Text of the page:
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NFL suspensions and the need to protect integrity of sport

NFL Commissioner Roger Goodell's punishment of New Orleans Coach Sean Payton recalls other instances in which sports organizations have issued strong rebukes.

March 21, 2012|By Lance Pugmire
  • Chicago White Sox star Joe Jackson was one of eight team members who were suspended for life for allegedly accepting $100,000 from a New York organized crime figure to lose the 1919 World Series.
Chicago White Sox star Joe Jackson was one of eight team members who were… (Transcendental Graphics…)

Precedents matter — both in courtrooms and in commissioners' offices.

NFL Commissioner Roger Goodell on Wednesday decided the New Orleans Saints' bounty program — which paid players for injuring opponents — crossed that crucial threshold where transgressions threatened the integrity of the game.

He suspended Saints Coach Sean Payton for the 2012 season. Goodell also imposed an indefinite suspension on former Saints and current St. Louis Rams defensive coordinator Gregg Williams, while Saints General Manager Mickey Loomis was suspended for eight games and linebackers coach Joe Vitt for six games. The NFL also fined the Saints $500,000 and took away two second-round draft picks.

"When there's a risk to the game, you need to send an unequivocal message," said sports ethicist Michael Josephson of the Los Angeles-based Josephson Institute of Ethics.

Goodell is following a nearly century-old precedent set by then-baseball commissioner Kenesaw Mountain Landis. In 1921, Landis, who was also a federal judge, suspended for life eight members of the Chicago White Sox — including "Shoeless" Joe Jackson — for allegedly accepting $100,000 from a New York organized crime figure to lose the 1919 World Series, which they did, to the underdog Cincinnati Reds.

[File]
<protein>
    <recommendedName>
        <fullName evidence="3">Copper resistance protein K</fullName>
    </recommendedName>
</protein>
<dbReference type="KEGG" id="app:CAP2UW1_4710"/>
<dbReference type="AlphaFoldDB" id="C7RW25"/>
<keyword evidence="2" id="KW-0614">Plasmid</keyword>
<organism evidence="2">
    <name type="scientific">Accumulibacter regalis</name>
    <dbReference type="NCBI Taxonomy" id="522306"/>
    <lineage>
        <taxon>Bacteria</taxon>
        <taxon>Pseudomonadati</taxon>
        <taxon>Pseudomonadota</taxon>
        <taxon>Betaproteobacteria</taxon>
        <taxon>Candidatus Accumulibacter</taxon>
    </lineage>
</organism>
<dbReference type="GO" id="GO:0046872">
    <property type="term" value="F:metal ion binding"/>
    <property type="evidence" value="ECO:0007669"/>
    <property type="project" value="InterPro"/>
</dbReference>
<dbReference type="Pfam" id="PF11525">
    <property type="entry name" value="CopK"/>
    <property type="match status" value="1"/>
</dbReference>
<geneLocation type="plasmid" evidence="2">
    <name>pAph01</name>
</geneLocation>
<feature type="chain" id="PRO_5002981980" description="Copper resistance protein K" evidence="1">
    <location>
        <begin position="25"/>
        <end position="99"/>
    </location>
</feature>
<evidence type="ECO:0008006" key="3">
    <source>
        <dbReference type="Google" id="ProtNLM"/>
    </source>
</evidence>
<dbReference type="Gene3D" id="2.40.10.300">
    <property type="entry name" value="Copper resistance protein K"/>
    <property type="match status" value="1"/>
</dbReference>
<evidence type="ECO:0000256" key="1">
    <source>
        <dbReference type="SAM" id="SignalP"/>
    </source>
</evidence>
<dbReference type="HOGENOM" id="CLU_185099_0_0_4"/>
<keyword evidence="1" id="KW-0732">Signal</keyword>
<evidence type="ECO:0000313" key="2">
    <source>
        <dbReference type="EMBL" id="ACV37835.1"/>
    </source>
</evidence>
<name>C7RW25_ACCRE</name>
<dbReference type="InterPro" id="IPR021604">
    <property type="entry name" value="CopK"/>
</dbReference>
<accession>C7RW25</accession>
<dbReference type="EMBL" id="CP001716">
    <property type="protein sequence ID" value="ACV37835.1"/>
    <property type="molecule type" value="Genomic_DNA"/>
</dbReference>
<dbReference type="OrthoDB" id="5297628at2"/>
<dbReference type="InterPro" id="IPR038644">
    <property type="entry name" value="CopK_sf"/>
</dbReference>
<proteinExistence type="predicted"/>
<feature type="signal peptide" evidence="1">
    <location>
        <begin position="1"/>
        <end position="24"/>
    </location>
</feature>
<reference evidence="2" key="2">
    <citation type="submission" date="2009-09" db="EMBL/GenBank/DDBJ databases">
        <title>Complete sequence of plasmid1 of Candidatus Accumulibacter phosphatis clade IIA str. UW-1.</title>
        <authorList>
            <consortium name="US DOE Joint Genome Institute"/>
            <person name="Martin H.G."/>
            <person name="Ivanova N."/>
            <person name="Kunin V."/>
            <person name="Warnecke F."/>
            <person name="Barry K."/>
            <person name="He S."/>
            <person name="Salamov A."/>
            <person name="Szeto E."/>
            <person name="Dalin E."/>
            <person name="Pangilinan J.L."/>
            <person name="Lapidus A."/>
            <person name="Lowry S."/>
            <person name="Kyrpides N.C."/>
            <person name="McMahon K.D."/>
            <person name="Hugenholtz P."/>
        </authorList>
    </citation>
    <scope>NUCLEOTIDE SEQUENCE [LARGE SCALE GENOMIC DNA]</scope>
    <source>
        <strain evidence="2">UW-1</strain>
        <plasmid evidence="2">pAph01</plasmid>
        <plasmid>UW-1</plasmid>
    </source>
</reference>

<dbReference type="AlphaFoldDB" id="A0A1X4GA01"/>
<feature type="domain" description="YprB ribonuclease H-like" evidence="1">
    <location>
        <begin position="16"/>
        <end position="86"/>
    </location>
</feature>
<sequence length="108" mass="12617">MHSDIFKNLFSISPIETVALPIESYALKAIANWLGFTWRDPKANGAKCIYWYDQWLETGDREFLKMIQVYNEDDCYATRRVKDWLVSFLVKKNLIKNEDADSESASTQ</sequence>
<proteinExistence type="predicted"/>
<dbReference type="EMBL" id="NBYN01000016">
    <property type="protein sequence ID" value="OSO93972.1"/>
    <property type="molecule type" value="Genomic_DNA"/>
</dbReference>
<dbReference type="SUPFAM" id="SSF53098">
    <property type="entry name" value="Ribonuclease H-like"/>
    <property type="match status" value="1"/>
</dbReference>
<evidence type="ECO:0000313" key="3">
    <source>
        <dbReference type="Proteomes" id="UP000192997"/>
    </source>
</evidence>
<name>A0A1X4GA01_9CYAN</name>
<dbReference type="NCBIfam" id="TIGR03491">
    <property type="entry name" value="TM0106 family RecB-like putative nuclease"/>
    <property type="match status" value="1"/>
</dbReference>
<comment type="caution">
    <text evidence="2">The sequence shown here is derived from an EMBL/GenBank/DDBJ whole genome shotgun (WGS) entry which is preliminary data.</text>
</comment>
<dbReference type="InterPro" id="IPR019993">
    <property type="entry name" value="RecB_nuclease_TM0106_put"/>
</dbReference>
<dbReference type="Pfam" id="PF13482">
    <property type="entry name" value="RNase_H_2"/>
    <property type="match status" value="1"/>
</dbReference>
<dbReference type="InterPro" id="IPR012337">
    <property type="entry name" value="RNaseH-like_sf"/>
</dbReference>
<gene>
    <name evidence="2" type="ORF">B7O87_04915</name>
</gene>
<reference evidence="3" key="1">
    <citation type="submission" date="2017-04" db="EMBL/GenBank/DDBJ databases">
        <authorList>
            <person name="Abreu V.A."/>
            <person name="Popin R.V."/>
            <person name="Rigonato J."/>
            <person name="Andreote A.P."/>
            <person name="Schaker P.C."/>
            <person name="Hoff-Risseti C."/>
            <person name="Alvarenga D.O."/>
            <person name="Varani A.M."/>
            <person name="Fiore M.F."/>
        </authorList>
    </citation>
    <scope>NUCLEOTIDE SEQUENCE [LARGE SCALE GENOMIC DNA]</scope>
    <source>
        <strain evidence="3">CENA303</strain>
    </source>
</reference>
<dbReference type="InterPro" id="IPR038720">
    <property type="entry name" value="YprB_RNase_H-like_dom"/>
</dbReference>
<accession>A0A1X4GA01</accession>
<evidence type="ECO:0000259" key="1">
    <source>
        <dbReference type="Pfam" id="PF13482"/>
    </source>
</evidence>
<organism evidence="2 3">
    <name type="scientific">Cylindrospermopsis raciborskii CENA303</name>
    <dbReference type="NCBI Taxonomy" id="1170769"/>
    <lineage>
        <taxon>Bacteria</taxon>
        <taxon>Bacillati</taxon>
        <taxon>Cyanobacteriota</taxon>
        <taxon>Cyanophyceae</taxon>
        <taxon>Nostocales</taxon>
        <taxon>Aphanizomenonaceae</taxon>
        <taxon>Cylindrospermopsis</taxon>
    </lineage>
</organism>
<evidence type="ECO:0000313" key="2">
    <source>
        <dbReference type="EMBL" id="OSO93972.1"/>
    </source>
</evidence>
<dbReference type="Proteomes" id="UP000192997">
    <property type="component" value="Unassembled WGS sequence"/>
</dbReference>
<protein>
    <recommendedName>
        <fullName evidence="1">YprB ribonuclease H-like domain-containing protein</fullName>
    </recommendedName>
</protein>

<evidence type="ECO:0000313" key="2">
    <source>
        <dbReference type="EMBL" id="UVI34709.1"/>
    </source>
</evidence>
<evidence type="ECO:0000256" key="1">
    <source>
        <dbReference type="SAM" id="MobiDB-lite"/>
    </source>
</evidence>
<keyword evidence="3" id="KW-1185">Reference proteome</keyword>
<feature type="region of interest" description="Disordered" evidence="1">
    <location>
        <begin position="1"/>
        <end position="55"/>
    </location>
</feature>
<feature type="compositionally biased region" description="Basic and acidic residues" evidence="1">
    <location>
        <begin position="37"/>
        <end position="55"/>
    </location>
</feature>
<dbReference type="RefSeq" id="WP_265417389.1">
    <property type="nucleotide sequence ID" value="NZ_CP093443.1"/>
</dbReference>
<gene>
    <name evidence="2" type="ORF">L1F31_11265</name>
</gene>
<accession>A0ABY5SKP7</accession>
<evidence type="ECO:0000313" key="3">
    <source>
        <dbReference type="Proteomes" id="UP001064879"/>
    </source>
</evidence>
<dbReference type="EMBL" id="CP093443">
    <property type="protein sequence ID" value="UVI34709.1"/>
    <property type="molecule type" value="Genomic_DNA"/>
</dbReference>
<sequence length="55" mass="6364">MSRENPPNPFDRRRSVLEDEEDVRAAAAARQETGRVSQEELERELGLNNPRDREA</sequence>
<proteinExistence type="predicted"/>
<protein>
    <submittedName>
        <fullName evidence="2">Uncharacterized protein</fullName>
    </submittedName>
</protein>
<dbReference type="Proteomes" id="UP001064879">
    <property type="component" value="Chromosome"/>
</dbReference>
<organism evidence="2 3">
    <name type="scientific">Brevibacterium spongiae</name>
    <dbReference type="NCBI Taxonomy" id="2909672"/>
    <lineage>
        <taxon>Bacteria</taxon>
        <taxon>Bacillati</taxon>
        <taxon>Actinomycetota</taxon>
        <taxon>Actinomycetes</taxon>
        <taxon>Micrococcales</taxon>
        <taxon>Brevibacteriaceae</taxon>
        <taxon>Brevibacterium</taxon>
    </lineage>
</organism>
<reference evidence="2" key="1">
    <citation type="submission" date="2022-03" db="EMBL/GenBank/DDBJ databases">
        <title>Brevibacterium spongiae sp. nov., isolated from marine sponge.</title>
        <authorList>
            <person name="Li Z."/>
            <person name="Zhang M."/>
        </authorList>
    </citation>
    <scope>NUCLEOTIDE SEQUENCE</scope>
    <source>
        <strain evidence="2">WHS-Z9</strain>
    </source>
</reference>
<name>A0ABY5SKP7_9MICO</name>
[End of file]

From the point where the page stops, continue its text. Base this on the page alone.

"No player that throws a ballgame; no player that undertakes or promises to throw a ballgame; no player that sits in a conference with a bunch of crooked players and gamblers where the ways and means of throwing games are planned and discussed and does not promptly tell his club about it, will ever play professional baseball," Landis said.

Pete Rose, the game's all-time hit king, was banned for life by commissioner Bart Giamatti in 1989 after a probe unearthed that Rose was betting on his Reds team while managing it. Rose's acts "have stained the game," Giamatti said. "There is absolutely no deal for reinstatement."

"Those gambling cases had the capacity to destroy the game by making the public believe the outcomes were no longer on the up and up," Josephson said.

The NFL had its own gambling issue to confront in 1963 when commissioner Pete Rozelle banned Green Bay Packers running back and former league most valuable player Paul Hornung and All-Pro defensive tackle Alex Karras of the Detroit Lions.

Rozelle ruled the players had associated with gamblers, with Hornung betting up to $500, and Karras making about a half-dozen $50 to $100 bets. Hornung and Karras were reinstated and played in 1964.